Whale-watching in Sri Lanka: Watching out for our Whales!

What experience is more awe-inspiring than watching dolphins and whales off the coastline of Sri Lanka? Those who have been can attest to the sheer beauty of the encounter, even if it is just to get a fleeting glimpse after hours of watching!

However, as the industry grows, so have questions about how ethical the practice of whale watching truly is. How is the field regulated, and how can we as the watchers ensure that we don’t harm our marine life?

Whale-watching: from the 1980s to present day

Small expeditions to see whales and dolphins can be traced back to the 1980s in Sri Lanka. 

Although local fishing folk had always been aware of the existence of aquatic mammals, it was only the findings of the research vessel ‘The Tulip’ in the 1980s that drew attention to their presence in Sri Lanka. The publications drew tourists, both local and international, to the coastlines.

This increased attention also included the interest of marine biologists and investors, which culminated in a significant burst of activity following the end of the civil war. The post-war boom meant that whale-watchers increased in number – from 620 people a year to approximately 80,000 in 2014. 

Currently, Sri Lanka is one of the highest-rated countries in the world when it comes to whale-watching experiences! 

Mirissa and Dondra Point are the best locations on the island for watching, as they are the closest to the continental shelf, but more recently, areas such as Kalpitiya and Trincomalee have also been rising in popularity.

How ethical is whale-watching?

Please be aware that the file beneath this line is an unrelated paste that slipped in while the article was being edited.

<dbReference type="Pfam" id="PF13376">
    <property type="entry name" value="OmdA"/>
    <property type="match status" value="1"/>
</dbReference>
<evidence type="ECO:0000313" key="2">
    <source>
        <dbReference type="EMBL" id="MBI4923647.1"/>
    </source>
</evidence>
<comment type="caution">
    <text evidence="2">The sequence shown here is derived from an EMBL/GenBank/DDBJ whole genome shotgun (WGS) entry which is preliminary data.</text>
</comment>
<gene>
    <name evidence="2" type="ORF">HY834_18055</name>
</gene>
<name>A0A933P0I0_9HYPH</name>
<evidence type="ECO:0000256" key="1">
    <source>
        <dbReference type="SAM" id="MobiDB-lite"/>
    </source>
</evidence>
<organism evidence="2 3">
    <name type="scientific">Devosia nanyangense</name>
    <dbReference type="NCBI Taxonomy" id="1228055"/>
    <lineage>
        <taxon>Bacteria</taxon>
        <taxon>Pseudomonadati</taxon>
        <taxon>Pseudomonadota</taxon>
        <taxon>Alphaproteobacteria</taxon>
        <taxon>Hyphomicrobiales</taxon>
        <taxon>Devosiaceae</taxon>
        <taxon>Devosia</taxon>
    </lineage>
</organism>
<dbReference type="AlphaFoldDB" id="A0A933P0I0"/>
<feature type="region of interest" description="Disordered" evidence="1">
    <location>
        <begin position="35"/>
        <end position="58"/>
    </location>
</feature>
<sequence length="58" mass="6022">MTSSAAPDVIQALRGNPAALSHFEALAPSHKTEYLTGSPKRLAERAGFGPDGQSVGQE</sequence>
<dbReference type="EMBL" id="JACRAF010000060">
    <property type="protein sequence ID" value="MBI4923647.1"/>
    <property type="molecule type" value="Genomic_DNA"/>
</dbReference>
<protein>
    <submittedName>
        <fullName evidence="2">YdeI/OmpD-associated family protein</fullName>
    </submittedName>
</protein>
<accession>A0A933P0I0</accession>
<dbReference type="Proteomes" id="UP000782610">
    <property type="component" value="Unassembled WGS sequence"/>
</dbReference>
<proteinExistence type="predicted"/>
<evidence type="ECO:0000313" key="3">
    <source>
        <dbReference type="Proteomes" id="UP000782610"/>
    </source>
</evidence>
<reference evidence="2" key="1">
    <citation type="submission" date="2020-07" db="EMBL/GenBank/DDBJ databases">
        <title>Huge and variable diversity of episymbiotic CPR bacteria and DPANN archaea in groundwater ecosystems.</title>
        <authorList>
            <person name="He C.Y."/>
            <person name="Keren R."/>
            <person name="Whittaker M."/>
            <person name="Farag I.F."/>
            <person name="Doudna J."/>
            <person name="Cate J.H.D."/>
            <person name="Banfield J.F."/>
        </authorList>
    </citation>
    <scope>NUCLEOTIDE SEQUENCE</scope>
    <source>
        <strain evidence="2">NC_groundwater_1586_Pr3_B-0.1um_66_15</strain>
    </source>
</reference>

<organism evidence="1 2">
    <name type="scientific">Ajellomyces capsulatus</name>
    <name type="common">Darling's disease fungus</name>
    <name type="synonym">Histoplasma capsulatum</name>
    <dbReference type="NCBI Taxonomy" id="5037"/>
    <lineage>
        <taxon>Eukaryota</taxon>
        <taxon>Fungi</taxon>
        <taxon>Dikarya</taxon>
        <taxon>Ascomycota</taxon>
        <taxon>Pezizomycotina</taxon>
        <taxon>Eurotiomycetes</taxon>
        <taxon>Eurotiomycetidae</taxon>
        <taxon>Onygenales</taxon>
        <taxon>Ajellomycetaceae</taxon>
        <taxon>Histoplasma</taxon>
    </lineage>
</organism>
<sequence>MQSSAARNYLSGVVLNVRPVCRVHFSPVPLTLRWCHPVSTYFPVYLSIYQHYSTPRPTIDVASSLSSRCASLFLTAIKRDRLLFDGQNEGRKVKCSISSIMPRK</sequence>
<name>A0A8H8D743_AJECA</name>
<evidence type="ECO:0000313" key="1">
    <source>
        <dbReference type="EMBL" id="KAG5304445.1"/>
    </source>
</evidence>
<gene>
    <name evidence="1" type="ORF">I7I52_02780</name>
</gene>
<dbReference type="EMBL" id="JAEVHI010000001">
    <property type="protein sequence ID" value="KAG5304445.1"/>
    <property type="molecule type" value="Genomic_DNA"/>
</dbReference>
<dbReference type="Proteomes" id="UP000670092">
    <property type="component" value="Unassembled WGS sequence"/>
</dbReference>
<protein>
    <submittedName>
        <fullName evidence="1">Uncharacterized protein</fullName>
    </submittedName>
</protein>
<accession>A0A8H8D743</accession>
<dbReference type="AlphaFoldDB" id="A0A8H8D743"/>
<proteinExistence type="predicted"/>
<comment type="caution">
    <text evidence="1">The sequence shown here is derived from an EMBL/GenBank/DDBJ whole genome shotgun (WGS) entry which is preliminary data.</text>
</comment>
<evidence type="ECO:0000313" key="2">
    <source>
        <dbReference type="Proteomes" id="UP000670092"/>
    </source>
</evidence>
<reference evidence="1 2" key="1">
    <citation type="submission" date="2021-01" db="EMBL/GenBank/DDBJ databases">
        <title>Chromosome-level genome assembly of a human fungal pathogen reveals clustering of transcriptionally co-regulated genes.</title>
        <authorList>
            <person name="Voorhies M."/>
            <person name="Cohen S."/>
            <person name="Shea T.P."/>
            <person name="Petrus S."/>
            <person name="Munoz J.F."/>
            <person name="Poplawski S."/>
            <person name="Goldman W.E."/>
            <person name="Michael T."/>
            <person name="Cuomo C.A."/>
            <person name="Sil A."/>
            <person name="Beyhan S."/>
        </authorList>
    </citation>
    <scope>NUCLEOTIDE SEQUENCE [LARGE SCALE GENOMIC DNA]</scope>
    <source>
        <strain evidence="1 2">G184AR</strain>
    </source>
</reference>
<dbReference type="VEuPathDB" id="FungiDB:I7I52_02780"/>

A trip becomes unethical if it causes an animal to deviate from its usual behaviour – migration patterns, feeding or resting habits, or reproductive rates. It goes without saying that spotting animals in their natural habitat is more ethical than the concept of zoo-going. However, these excursions do have the potential to be harmful, especially to sensitive creatures such as dolphins and whales. 

Whale-watching trips can be dangerous to the safety of both the passengers and the animals if improperly carried out. It is rare, but not unheard of, for boats to collide with whales or dolphins when they’re travelling too close to the animals. According to research, this is also due to passengers searching for the perfect photo-op.

A related risk is that of numerous boats chasing whales or dolphins, which has been reported to cause the animals immense stress. An article by leading Marine Researcher, Anouk Illangakoon also warns that the disruption created by multiple engines on the water at once could be dangerous for animals that rely so strongly upon their sense of hearing. 

However, careful and considerate trips can actually contribute to conservation efforts, because they raise awareness on the value of these majestic sea mammals. Important work is also done by conservationists such as Asha de Vos, whose finding of whale excrement paved the way for her groundbreaking research documenting the movement of pods of blue whales.